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Home Improvement on DVD: Season 1 Season 2 Season 3 Season 4 Season 5 Season 6 Season 7 Season 8

"Home Improvement" The Complete Third Season DVD Review

Buy Home Improvement: The Complete Third Season from Amazon.com Home Improvement: Season Three (1993-94)
Show & DVD Details

Directors: Andy Cadiff, Peter Filsinger

Regular Cast: Tim Allen (Tim "The Toolman" Taylor), Patricia Richardson (Jill Taylor), Earl Hindman (Wilson), Taran Noah Smith (Mark Taylor), Jonathan Taylor Thomas (Randy Taylor), Zachery Ty Bryan (Brad Taylor), Richard Karn (Al Borland)

Recurring Characters: Debbe Dunning (Heidi), Sherry Hursey (Ilene Markham), Mariangela Pino (Marie Morton), Robert Picardo (Joe Morton), Joel Polis (Wes Davidson), Mickey Jones (Pete Bilker), Leigh Ann Orsi (Ashley), Gary McGurk (Dwayne)

Notable Guest Stars: Isiah Thomas (Himself), Jimmy Lee Newman, Jr. (Jeremy Schmidt), William Allen Young (Gus), David Wohl (Card Store Salesman), Lee Garlington (Joanie Graham), Michael Toland (Jack Graham), Alan Fudge (Reverend McDonnell), M. Emmet Walsh (The Colonel), Kimberly Aiken (Herself), John Elway (Himself), Evander Holyfield (Himself), Jimmy Carter (Himself), Angela Paton (Irma), Anndi McAfee (Beth), Al Fann (Felix), Lois deBanzie (Mrs. Binford), Jim Labriola (Benny), Michael Andretti (Himself), Johnny Rutherford (Himself), Victoria Principal (Les Thompson), Joanna Daniels (Molly Lauden), Bob Vila (Himself)

Running Time: 587 Minutes (25 episodes) / Rating: TV-PG
1.33:1 Fullscreen (Original Broadcast Ratio) / Dolby Stereo 2.0 (English)
Subtitles: English for Hearing Impaired; Closed Captioned
DVD Release Date: November 22, 2005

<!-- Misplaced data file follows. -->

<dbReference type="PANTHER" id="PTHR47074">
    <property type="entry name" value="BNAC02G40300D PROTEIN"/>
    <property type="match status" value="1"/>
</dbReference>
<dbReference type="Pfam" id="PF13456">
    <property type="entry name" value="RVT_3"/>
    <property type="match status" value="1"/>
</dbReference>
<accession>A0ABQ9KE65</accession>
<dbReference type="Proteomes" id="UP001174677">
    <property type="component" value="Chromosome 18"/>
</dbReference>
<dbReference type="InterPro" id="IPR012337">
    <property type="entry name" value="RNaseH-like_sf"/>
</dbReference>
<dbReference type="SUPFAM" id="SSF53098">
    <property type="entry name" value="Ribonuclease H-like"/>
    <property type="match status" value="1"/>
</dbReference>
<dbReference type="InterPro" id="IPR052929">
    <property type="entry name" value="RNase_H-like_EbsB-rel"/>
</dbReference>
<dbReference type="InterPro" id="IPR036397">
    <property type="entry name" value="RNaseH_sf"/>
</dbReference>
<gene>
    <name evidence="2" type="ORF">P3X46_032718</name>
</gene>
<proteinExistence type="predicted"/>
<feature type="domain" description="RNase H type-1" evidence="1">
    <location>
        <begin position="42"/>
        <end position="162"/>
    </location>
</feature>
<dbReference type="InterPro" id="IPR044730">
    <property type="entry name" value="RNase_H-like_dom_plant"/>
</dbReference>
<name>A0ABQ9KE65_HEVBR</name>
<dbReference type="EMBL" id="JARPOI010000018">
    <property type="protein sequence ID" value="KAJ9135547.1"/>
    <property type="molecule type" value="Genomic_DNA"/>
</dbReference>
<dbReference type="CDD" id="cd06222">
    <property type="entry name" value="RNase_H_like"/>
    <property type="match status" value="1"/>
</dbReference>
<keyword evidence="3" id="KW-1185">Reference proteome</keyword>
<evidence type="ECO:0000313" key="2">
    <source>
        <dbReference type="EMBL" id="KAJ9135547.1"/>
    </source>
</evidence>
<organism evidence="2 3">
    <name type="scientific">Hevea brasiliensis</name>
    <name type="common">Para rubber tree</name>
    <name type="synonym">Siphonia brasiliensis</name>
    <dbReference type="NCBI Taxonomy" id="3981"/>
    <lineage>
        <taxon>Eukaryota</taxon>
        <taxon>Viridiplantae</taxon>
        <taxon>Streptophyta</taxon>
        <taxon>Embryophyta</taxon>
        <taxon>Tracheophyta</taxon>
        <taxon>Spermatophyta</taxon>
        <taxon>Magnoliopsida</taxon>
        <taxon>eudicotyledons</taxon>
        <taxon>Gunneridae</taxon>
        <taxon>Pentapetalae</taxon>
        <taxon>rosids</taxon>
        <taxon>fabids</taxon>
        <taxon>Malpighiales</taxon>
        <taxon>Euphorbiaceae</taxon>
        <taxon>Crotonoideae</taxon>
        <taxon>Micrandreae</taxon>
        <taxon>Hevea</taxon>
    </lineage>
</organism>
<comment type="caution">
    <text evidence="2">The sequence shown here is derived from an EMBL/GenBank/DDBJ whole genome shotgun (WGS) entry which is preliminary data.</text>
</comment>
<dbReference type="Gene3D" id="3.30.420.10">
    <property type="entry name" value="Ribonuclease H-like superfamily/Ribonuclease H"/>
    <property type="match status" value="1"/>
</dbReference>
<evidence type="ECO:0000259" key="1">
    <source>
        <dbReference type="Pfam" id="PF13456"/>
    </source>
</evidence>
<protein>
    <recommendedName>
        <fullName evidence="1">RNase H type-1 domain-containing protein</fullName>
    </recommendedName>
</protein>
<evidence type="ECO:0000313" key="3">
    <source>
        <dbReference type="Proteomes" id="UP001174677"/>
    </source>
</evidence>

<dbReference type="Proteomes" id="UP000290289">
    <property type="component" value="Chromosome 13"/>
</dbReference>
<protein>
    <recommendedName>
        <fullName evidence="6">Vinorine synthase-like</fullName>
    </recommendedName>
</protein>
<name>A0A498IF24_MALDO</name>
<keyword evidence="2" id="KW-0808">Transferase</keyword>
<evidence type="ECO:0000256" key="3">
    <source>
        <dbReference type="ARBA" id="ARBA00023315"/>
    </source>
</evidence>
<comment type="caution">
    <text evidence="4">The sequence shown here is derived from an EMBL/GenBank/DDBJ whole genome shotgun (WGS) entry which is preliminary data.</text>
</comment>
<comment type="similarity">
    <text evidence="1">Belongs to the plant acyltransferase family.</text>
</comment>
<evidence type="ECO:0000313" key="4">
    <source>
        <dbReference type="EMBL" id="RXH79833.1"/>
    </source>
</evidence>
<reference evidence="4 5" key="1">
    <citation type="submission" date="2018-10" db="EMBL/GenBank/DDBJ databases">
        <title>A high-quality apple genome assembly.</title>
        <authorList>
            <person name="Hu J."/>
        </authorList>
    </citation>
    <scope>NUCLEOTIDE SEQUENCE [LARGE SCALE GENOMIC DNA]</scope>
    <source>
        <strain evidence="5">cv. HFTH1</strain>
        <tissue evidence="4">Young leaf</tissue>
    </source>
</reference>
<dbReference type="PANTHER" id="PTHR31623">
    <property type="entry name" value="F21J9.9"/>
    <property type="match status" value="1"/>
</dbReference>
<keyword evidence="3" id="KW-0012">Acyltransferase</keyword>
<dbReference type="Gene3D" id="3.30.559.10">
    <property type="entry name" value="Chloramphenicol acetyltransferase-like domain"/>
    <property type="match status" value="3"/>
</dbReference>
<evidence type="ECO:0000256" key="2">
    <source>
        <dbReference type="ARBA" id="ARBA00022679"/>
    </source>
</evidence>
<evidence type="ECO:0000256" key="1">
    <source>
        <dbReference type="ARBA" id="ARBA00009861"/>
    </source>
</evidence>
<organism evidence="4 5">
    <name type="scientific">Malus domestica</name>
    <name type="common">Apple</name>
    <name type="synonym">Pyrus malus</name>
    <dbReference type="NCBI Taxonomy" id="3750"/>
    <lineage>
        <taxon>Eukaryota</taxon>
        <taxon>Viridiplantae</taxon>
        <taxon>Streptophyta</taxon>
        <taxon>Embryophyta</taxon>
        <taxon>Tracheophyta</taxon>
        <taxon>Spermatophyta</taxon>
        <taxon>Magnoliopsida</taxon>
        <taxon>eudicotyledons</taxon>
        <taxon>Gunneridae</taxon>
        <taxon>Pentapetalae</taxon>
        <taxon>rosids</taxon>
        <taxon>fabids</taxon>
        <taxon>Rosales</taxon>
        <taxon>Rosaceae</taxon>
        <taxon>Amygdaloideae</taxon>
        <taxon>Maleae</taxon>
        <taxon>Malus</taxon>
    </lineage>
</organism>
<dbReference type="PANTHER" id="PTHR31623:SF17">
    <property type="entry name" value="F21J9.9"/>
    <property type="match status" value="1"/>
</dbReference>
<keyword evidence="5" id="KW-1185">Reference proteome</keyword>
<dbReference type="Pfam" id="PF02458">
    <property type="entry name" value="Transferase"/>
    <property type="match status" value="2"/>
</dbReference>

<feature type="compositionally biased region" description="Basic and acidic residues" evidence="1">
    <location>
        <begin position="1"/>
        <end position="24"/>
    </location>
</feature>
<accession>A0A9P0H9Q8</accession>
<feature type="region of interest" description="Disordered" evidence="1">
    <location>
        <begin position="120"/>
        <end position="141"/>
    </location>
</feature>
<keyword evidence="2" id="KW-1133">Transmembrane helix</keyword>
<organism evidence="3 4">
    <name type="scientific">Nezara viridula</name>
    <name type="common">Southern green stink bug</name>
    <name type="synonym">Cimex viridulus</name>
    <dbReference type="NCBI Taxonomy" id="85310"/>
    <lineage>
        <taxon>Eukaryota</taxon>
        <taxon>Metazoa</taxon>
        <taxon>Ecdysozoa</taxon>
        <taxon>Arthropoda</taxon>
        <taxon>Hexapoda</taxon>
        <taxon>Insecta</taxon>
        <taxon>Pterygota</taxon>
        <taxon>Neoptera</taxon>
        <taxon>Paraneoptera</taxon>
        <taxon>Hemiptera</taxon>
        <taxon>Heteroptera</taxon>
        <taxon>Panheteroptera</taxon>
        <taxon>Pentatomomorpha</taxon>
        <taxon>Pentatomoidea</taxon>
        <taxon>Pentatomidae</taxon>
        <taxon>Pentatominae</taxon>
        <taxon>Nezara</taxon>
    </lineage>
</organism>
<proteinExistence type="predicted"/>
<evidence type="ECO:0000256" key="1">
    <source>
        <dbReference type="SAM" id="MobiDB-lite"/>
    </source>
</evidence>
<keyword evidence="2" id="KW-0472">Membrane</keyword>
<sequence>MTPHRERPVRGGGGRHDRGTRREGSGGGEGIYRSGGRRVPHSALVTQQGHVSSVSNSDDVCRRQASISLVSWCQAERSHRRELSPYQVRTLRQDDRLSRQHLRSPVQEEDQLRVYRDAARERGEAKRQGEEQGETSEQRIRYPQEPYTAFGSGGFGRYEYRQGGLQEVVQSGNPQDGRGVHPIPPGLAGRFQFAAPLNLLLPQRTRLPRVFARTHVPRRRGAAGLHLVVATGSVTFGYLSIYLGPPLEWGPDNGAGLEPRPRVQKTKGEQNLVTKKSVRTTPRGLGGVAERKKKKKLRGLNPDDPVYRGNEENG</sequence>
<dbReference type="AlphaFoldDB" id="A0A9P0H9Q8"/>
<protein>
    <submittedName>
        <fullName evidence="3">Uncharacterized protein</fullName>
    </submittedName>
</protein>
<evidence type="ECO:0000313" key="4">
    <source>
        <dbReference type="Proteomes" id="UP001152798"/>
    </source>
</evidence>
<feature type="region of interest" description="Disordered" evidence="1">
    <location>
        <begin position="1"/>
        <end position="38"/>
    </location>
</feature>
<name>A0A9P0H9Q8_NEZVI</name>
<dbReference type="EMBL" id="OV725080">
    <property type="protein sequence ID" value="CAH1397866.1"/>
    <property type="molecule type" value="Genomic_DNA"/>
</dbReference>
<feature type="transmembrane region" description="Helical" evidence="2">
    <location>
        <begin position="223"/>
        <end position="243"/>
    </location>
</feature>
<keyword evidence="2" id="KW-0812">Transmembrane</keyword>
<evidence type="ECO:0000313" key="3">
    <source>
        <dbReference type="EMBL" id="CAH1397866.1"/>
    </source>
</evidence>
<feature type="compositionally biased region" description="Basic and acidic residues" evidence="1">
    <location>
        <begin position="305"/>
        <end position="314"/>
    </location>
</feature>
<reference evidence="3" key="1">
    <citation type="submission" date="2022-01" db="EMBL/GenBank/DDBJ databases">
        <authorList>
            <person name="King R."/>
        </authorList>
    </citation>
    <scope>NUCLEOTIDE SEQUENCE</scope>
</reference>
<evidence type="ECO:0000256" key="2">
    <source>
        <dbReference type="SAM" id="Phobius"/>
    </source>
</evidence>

Season 3 Airdates: September 15, 1993 - May 25, 1994
Three single-sided, dual-layered discs (DVD-9); Suggested Retail Price: $23.99 (Was $39.99)
Six-sided fold-out Digipak with cardboard slipcover

Buy Season 3 from Amazon.com / Buy The Complete Series Collection


Page 1: Show and Season 3 Discussion, Disc 1, and Disc 2
Page 2: Disc 3, Video/Audio, Bonus Features, Menus & Packaging, and Closing Thoughts

On the heels of a tremendously popular premiere season and considerable viewership growth in its sophomore year, there was never any question of whether or not "Home Improvement" would return for a third season. When the family sitcom started up again in September of 1993, it remained on ABC.
The network wisely decided to keep the show in its Wednesday 9:00 Eastern/Pacific timeslot, leaving Tim Taylor and company on the air in favorable mid-primetime, mid-week placement. The previous season's two lead-ins -- the fondly remembered single-camera, coming-of age series "The Wonder Years" and "Doogie Howser, M.D." -- had both come to an end, creating a void which ABC opted to fill with two new sitcoms -- "Thea" and "Joe's Life" -- neither of which are likely to ring a bell and neither of which would last beyond February.